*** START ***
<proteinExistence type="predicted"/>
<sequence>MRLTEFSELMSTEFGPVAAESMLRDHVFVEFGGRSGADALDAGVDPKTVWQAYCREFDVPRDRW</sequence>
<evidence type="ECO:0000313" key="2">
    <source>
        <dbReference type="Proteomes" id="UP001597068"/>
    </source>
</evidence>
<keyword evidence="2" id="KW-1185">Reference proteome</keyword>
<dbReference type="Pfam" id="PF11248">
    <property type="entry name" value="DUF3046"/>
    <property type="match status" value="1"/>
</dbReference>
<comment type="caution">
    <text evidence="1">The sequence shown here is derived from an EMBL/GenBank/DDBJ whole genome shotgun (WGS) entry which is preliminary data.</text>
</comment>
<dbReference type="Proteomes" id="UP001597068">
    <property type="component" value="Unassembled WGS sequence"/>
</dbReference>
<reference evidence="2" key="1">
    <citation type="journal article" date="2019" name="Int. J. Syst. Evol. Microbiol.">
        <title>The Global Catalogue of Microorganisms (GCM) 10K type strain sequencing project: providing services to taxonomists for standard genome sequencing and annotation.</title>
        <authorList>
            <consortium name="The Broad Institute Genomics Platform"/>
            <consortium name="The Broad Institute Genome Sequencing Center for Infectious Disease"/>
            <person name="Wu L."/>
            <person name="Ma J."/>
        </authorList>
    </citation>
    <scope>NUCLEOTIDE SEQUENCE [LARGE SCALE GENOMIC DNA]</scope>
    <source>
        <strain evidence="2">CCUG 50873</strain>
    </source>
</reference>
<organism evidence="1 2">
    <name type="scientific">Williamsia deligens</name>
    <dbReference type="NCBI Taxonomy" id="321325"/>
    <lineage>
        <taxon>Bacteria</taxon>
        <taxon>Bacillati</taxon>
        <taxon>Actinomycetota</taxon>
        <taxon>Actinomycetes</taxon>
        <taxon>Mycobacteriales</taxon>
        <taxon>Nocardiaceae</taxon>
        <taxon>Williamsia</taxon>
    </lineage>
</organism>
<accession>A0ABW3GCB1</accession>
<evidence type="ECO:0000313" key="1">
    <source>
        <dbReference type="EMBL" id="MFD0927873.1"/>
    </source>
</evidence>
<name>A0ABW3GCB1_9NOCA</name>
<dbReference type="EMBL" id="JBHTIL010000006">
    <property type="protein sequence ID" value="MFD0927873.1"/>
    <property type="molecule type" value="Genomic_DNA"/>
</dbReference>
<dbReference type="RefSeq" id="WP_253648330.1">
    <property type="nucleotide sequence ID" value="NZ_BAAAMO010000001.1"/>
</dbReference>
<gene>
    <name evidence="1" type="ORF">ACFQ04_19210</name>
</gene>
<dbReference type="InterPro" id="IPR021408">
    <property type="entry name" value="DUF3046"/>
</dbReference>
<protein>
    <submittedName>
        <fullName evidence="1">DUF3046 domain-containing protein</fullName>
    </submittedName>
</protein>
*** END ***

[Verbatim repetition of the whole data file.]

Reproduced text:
<proteinExistence type="predicted"/>
<sequence>MRLTEFSELMSTEFGPVAAESMLRDHVFVEFGGRSGADALDAGVDPKTVWQAYCREFDVPRDRW</sequence>
<evidence type="ECO:0000313" key="2">
    <source>
        <dbReference type="Proteomes" id="UP001597068"/>
    </source>
</evidence>
<keyword evidence="2" id="KW-1185">Reference proteome</keyword>
<dbReference type="Pfam" id="PF11248">
    <property type="entry name" value="DUF3046"/>
    <property type="match status" value="1"/>
</dbReference>
<comment type="caution">
    <text evidence="1">The sequence shown here is derived from an EMBL/GenBank/DDBJ whole genome shotgun (WGS) entry which is preliminary data.</text>
</comment>
<dbReference type="Proteomes" id="UP001597068">
    <property type="component" value="Unassembled WGS sequence"/>
</dbReference>
<reference evidence="2" key="1">
    <citation type="journal article" date="2019" name="Int. J. Syst. Evol. Microbiol.">
        <title>The Global Catalogue of Microorganisms (GCM) 10K type strain sequencing project: providing services to taxonomists for standard genome sequencing and annotation.</title>
        <authorList>
            <consortium name="The Broad Institute Genomics Platform"/>
            <consortium name="The Broad Institute Genome Sequencing Center for Infectious Disease"/>
            <person name="Wu L."/>
            <person name="Ma J."/>
        </authorList>
    </citation>
    <scope>NUCLEOTIDE SEQUENCE [LARGE SCALE GENOMIC DNA]</scope>
    <source>
        <strain evidence="2">CCUG 50873</strain>
    </source>
</reference>
<organism evidence="1 2">
    <name type="scientific">Williamsia deligens</name>
    <dbReference type="NCBI Taxonomy" id="321325"/>
    <lineage>
        <taxon>Bacteria</taxon>
        <taxon>Bacillati</taxon>
        <taxon>Actinomycetota</taxon>
        <taxon>Actinomycetes</taxon>
        <taxon>Mycobacteriales</taxon>
        <taxon>Nocardiaceae</taxon>
        <taxon>Williamsia</taxon>
    </lineage>
</organism>
<accession>A0ABW3GCB1</accession>
<evidence type="ECO:0000313" key="1">
    <source>
        <dbReference type="EMBL" id="MFD0927873.1"/>
    </source>
</evidence>
<name>A0ABW3GCB1_9NOCA</name>
<dbReference type="EMBL" id="JBHTIL010000006">
    <property type="protein sequence ID" value="MFD0927873.1"/>
    <property type="molecule type" value="Genomic_DNA"/>
</dbReference>
<dbReference type="RefSeq" id="WP_253648330.1">
    <property type="nucleotide sequence ID" value="NZ_BAAAMO010000001.1"/>
</dbReference>
<gene>
    <name evidence="1" type="ORF">ACFQ04_19210</name>
</gene>
<dbReference type="InterPro" id="IPR021408">
    <property type="entry name" value="DUF3046"/>
</dbReference>
<protein>
    <submittedName>
        <fullName evidence="1">DUF3046 domain-containing protein</fullName>
    </submittedName>
</protein>